By Chuck Strouse
By Scott Fishman
By Terrence McCoy
By Ryan Yousefi
By Ciara LaVelle, Kat Bein, Carolina Del Busto, and Liz Tracy
By Pepe Billete
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By Kyle Swenson
The crocs may very well become victims of their resurgence. The Florida Game and Freshwater Fish Commission has received dozens of complaints about them. (There are roughly 15,000 alligator complaints in Florida every year.) A woman on the Miami River who feeds ducks protested when a croc arrived and began eating the birds. Crocs have even been spotted at Bayfront Park.
Todd Hardwick, who owns a pest-control outfit called Pesky Critters, warns that problems await if a management plan is not developed soon. "These are cold-blooded reptiles and people do stupid things," he says. He believes the crocs will lose their fear as they are exposed to humans, with disastrous consequences.
The parks department decided to take action after an incident at Black Point Marina, just a few miles north of Turkey Point. A crocodile that favored the marina's lagoon became unnaturally fat feasting on discarded fish carcasses that had been tossed into the water. His length was estimated at nine feet. Fishermen claimed the reptile tried to climb into boats and disturbed blue-crab traps.
In February 1998 the Florida Game and Freshwater Fish Commission made the unusual decision to move the croc because of its size, aggressiveness, and agility. Workers delivered the reptile to Metrozoo, where employees attempted for 40 days to make the animal forget about the marina. Park officials then released the croc into the C-111 canal that leads from the Everglades to Florida Bay. Within five months the croc returned to its former home.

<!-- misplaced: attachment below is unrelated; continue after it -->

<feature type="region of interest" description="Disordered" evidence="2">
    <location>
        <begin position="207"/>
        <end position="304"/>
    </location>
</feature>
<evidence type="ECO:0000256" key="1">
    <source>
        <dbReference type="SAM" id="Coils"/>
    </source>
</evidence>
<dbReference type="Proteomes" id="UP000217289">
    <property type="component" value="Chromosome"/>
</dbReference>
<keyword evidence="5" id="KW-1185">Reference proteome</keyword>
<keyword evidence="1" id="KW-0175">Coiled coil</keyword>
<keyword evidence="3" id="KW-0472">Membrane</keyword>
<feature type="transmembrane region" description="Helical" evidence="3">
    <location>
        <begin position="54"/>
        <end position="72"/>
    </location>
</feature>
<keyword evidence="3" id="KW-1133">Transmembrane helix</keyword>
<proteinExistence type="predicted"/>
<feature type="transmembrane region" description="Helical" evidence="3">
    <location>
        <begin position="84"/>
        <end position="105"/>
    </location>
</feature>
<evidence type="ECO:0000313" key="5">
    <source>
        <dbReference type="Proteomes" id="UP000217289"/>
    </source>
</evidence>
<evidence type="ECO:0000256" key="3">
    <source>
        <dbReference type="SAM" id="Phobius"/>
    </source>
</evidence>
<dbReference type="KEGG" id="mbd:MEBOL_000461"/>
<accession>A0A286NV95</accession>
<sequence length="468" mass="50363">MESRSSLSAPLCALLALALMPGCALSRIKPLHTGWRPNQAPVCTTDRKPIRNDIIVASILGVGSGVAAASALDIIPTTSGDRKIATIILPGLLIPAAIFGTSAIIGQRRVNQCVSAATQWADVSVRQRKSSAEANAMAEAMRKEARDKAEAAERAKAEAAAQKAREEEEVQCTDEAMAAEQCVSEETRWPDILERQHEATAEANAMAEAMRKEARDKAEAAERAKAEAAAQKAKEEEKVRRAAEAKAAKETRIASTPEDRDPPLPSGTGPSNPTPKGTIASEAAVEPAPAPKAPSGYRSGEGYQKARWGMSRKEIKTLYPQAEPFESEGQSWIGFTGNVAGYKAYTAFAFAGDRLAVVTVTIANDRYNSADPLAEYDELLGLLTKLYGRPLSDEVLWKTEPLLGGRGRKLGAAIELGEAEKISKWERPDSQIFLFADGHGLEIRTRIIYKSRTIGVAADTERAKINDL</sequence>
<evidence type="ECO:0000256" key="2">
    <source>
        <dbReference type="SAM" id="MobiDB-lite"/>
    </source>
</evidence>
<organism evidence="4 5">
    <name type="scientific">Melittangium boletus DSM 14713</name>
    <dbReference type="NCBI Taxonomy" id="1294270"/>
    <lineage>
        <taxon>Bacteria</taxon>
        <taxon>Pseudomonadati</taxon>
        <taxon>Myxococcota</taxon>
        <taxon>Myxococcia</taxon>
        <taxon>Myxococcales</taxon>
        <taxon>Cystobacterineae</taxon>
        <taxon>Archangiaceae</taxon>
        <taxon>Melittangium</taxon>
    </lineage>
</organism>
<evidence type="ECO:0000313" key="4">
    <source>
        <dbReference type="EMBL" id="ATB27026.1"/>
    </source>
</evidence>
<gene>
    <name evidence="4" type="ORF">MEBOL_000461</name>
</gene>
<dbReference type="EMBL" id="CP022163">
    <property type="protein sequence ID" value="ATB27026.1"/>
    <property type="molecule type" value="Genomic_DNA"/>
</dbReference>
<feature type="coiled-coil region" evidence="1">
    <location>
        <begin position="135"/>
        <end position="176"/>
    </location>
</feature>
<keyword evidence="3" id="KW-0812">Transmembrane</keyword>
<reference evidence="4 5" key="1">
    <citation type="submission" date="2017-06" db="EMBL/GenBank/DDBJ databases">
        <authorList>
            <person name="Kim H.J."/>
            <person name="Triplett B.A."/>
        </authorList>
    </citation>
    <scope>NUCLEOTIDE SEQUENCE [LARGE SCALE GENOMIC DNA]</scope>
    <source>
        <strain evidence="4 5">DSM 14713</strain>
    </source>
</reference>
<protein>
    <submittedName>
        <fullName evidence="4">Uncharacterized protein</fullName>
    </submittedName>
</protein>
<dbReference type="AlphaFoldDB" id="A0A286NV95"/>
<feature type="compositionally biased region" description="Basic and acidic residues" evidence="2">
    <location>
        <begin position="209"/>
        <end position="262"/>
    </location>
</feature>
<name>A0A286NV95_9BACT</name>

This past February a community activist was walking her dog at Black Point when a fisherman warned her to be careful: Pet-and-child-eating crocodiles lurked in the water. The woman complained and the parks department took action. This time the croc earned a trip to a Collier County park. It has yet to return.
Hammer also created signs for marinas and coastal areas warning people about the crocs. The yellow metal placards show a picture of the reptile and read "Caution Crocodiles In Area" in both English and Spanish. They also admonish the public it is illegal to feed or harass the animals. "[The crocodiles] lose their fear," Hammer says. The maximum penalty for messing with a croc is a $250,000 fine and one year in federal prison. Hammer has posted about 35 signs in locations including Black Point, Matheson Hammock, Greynolds, and Haulover parks. The county parks department plans to install a total of 65. Hammer has also written a brochure that will soon be distributed to park visitors.
Ultimately naturalists hope South Floridians will embrace the crocodile rather than fear it. "How many people have seen an American crocodile in the wild?" Hammer asks. "That to me would be a nature experience to get excited about. If you want to see one, you have to come to South Florida. We have them and nobody else does."